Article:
Do you smash out your workouts on the weekend, then veg out during the week? Being a ‘weekend warrior’ – ie, doing all your exercise on just one or two days of the week – may still reduce health risks.
New research from the University of Sydney found physical activity patterns of just one or two sessions a week may be enough to reduce deaths from all causes, cardiovascular disease and cancer. This applies regardless of whether you stick to the exercise guidelines.
The World Health Organization recommends that adults do at least 150 minutes per week of moderate-intensity activity, or at least 75 minutes per week of vigorous-intensity activity, or equivalent combos. ‘Weekend warriors’ are those who do all their exercise on one or two days of the week. The study found that 94 per cent of ‘weekend warriors’ participated in sports and 31 per cent participated in “walking of a brisk or fast pace”.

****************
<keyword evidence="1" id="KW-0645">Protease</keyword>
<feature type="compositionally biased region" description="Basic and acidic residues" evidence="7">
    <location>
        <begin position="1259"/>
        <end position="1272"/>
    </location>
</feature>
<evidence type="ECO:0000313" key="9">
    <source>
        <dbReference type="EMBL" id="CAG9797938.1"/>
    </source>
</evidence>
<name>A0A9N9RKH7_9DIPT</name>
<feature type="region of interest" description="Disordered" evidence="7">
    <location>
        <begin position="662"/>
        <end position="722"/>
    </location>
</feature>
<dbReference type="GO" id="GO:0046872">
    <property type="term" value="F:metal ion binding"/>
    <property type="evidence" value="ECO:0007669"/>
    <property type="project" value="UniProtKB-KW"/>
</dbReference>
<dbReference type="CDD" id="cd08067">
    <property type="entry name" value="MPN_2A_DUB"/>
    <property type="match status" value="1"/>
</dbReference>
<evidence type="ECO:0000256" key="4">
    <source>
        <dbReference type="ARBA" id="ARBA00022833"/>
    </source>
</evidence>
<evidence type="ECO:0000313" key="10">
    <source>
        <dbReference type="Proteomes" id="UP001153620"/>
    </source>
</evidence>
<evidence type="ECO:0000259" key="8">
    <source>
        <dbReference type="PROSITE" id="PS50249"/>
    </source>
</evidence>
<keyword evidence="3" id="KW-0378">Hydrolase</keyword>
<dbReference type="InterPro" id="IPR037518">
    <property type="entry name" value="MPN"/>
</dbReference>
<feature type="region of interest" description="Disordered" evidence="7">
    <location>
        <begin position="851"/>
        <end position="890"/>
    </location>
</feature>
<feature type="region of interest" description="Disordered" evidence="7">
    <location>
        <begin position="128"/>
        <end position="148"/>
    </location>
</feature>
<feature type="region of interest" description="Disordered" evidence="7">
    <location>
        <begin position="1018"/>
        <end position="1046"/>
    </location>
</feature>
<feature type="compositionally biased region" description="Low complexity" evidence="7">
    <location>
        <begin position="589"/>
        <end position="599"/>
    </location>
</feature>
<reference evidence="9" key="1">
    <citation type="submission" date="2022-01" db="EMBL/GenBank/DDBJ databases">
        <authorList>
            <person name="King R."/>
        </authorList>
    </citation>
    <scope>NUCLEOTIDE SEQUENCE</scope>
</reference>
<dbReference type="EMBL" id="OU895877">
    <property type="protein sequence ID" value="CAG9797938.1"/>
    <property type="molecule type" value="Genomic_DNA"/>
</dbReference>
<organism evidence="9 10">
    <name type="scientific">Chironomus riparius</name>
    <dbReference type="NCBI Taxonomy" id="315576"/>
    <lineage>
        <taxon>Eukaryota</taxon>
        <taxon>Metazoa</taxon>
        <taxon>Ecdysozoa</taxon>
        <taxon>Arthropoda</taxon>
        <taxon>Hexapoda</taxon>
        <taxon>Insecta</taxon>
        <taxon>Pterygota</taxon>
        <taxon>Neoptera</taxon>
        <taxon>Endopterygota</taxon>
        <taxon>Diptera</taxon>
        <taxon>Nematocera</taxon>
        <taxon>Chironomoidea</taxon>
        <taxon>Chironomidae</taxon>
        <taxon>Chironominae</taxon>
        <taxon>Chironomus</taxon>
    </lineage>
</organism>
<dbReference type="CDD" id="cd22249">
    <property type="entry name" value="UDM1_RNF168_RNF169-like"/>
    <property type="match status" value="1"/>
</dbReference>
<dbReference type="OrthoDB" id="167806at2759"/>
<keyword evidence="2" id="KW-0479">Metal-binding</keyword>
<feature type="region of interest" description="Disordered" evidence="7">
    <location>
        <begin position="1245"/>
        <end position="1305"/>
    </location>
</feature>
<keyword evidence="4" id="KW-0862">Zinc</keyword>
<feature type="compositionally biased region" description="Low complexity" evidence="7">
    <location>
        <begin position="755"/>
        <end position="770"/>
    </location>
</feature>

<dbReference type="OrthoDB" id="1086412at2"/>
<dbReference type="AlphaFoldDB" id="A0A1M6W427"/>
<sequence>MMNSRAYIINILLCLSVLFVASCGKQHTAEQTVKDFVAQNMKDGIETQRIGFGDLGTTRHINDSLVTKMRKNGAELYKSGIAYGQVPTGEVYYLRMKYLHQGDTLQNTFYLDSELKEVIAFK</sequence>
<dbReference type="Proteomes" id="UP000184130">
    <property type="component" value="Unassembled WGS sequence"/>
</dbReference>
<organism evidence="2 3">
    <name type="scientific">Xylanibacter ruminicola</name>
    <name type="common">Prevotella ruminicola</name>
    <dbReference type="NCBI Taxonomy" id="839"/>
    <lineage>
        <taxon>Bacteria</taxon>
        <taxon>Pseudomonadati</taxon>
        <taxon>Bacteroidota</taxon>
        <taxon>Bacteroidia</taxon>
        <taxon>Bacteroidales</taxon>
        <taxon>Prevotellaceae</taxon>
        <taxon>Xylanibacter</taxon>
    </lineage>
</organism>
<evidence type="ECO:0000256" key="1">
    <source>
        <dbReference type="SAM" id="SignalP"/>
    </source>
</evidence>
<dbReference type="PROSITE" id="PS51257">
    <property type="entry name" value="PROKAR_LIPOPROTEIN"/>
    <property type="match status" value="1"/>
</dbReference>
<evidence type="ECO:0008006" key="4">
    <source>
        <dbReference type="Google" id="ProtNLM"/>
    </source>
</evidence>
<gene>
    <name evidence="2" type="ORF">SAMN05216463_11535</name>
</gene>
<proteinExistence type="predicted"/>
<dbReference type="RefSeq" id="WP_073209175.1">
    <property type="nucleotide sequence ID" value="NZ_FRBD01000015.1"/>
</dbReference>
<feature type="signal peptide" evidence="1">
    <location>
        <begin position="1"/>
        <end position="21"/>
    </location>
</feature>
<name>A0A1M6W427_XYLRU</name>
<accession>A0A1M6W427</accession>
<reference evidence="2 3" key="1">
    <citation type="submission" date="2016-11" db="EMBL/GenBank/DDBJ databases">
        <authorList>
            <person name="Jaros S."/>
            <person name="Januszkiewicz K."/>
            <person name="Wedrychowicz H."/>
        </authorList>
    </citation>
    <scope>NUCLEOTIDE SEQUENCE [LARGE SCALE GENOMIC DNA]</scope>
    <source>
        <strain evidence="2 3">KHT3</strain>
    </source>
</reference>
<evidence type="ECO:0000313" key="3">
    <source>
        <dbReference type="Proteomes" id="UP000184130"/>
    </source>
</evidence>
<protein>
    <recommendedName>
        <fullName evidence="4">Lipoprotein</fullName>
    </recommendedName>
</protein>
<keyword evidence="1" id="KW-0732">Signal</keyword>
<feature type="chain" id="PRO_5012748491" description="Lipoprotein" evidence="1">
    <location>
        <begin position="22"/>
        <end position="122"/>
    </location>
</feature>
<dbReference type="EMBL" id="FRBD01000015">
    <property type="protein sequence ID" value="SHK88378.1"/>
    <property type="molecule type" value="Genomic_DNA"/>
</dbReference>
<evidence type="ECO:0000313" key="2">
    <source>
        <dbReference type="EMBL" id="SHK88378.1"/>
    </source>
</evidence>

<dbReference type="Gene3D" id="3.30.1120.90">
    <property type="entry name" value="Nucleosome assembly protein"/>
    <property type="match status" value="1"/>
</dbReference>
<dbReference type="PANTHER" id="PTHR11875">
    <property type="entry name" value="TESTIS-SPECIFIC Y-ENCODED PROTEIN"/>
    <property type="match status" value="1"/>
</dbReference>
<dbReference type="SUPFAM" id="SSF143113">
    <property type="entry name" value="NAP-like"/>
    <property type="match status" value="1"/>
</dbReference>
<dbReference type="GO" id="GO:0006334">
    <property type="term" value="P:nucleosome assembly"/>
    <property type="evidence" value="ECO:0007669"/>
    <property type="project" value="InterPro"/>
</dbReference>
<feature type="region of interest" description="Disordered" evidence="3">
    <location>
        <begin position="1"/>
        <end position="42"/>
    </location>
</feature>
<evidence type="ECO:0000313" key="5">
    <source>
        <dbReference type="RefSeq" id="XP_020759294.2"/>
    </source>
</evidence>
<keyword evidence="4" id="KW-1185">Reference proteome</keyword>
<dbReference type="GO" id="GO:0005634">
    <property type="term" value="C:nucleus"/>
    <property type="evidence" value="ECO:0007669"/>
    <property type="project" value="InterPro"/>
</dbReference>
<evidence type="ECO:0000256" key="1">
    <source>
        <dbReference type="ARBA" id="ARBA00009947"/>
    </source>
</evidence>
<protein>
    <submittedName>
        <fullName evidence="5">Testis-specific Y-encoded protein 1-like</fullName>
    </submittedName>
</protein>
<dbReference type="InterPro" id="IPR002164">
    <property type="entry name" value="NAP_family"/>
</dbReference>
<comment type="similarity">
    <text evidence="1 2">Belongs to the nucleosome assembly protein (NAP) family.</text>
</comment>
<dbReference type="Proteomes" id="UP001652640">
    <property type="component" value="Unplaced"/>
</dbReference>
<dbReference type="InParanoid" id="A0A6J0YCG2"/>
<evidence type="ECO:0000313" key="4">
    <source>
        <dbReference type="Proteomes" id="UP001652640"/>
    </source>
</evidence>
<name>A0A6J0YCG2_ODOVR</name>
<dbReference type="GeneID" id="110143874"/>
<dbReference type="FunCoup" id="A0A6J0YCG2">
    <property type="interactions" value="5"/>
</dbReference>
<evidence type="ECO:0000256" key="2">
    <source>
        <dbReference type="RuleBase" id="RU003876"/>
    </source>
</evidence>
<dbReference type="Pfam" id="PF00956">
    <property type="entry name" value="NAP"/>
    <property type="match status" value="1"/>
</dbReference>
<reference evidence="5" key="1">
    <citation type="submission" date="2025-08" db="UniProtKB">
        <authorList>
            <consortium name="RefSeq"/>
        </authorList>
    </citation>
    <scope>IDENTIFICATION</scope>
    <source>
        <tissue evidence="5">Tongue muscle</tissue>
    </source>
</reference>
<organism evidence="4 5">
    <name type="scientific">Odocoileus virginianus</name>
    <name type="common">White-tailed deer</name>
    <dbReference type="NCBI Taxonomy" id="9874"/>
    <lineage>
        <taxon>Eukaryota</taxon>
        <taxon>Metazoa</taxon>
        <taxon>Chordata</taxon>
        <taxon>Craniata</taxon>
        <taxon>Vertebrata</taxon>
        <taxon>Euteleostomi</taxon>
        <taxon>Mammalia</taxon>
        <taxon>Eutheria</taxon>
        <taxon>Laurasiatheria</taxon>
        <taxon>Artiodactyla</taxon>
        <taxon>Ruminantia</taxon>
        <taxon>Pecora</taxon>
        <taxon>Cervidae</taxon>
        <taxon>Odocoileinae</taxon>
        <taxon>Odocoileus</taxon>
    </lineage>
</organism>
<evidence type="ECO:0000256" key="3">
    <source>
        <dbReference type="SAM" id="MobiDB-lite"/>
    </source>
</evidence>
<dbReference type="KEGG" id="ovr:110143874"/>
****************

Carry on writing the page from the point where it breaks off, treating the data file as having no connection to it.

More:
Compared with those who reported no physical activity, cancer mortality risk was 18 per cent lower in weekend warriors, compared to 21 per cent lower in the regularly active and 14 per cent in the insufficiently active. Weekend warriors also had 41 per cent lower risk of death from cardiovascular disease – the same risk reduction as in the regularly active. All-cause mortality risk was also 30 per cent lower in weekend warriors and 35 per cent lower in the regularly active.
“It is very encouraging news that being physically active on just one or two occasions per week is associated with a lower risk of death, even among people who do some activity but don’t quite meet recommended exercise levels,” said the study’s senior author Associate Professor Emmanuel Stamatakis from the University of Sydney. “However, for optimal health benefits from physical activity it is always advisable to meet and exceed the physical activity recommendations.”
Take home message: if you squeeze your barre/CrossFit/HIIT/netball game into the weekend, you’ll still get big health benefits.